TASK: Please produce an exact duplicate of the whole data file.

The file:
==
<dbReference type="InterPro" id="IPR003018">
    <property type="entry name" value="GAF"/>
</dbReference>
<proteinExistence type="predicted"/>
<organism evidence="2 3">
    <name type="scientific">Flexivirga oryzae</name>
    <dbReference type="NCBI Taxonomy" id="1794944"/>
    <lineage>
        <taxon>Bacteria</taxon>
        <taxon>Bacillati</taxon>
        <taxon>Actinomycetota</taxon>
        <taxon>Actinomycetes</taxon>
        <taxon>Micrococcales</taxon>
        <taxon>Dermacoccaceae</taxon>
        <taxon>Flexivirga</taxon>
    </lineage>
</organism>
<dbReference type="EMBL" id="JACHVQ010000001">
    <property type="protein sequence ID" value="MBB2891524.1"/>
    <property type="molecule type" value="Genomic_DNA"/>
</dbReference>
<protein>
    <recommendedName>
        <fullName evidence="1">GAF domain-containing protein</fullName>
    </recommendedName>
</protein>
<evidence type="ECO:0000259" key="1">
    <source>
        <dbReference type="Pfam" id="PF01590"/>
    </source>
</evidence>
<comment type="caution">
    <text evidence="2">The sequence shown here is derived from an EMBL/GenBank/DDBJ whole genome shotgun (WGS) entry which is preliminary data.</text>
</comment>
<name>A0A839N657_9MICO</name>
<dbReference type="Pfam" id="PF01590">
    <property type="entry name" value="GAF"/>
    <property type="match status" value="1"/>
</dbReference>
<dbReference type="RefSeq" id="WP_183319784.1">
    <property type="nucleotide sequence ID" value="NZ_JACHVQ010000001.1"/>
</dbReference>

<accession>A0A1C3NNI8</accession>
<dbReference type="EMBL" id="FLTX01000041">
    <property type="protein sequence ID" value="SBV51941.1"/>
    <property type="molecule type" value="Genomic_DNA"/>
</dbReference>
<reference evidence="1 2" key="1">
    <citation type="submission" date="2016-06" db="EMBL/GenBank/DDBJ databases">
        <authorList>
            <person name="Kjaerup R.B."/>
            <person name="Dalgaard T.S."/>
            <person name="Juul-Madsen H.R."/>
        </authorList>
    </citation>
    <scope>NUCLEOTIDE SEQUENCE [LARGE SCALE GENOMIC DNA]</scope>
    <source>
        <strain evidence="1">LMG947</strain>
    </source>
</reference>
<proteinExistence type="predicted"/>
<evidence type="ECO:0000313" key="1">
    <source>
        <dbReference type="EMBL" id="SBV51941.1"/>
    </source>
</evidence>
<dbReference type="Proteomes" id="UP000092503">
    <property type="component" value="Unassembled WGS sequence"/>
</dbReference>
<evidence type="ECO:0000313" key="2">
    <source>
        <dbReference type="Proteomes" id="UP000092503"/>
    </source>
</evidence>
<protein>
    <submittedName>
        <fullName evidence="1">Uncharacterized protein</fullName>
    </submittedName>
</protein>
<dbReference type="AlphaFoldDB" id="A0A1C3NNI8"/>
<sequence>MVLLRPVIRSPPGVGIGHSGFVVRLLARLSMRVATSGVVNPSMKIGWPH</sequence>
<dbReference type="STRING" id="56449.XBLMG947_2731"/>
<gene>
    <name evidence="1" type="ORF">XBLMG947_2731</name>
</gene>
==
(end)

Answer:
<dbReference type="InterPro" id="IPR003018">
    <property type="entry name" value="GAF"/>
</dbReference>
<proteinExistence type="predicted"/>
<organism evidence="2 3">
    <name type="scientific">Flexivirga oryzae</name>
    <dbReference type="NCBI Taxonomy" id="1794944"/>
    <lineage>
        <taxon>Bacteria</taxon>
        <taxon>Bacillati</taxon>
        <taxon>Actinomycetota</taxon>
        <taxon>Actinomycetes</taxon>
        <taxon>Micrococcales</taxon>
        <taxon>Dermacoccaceae</taxon>
        <taxon>Flexivirga</taxon>
    </lineage>
</organism>
<dbReference type="EMBL" id="JACHVQ010000001">
    <property type="protein sequence ID" value="MBB2891524.1"/>
    <property type="molecule type" value="Genomic_DNA"/>
</dbReference>
<protein>
    <recommendedName>
        <fullName evidence="1">GAF domain-containing protein</fullName>
    </recommendedName>
</protein>
<evidence type="ECO:0000259" key="1">
    <source>
        <dbReference type="Pfam" id="PF01590"/>
    </source>
</evidence>
<comment type="caution">
    <text evidence="2">The sequence shown here is derived from an EMBL/GenBank/DDBJ whole genome shotgun (WGS) entry which is preliminary data.</text>
</comment>
<name>A0A839N657_9MICO</name>
<dbReference type="Pfam" id="PF01590">
    <property type="entry name" value="GAF"/>
    <property type="match status" value="1"/>
</dbReference>
<dbReference type="RefSeq" id="WP_183319784.1">
    <property type="nucleotide sequence ID" value="NZ_JACHVQ010000001.1"/>
</dbReference>

<accession>A0A1C3NNI8</accession>
<dbReference type="EMBL" id="FLTX01000041">
    <property type="protein sequence ID" value="SBV51941.1"/>
    <property type="molecule type" value="Genomic_DNA"/>
</dbReference>
<reference evidence="1 2" key="1">
    <citation type="submission" date="2016-06" db="EMBL/GenBank/DDBJ databases">
        <authorList>
            <person name="Kjaerup R.B."/>
            <person name="Dalgaard T.S."/>
            <person name="Juul-Madsen H.R."/>
        </authorList>
    </citation>
    <scope>NUCLEOTIDE SEQUENCE [LARGE SCALE GENOMIC DNA]</scope>
    <source>
        <strain evidence="1">LMG947</strain>
    </source>
</reference>
<proteinExistence type="predicted"/>
<evidence type="ECO:0000313" key="1">
    <source>
        <dbReference type="EMBL" id="SBV51941.1"/>
    </source>
</evidence>
<dbReference type="Proteomes" id="UP000092503">
    <property type="component" value="Unassembled WGS sequence"/>
</dbReference>
<evidence type="ECO:0000313" key="2">
    <source>
        <dbReference type="Proteomes" id="UP000092503"/>
    </source>
</evidence>
<protein>
    <submittedName>
        <fullName evidence="1">Uncharacterized protein</fullName>
    </submittedName>
</protein>
<dbReference type="AlphaFoldDB" id="A0A1C3NNI8"/>
<sequence>MVLLRPVIRSPPGVGIGHSGFVVRLLARLSMRVATSGVVNPSMKIGWPH</sequence>
<dbReference type="STRING" id="56449.XBLMG947_2731"/>
<gene>
    <name evidence="1" type="ORF">XBLMG947_2731</name>
</gene>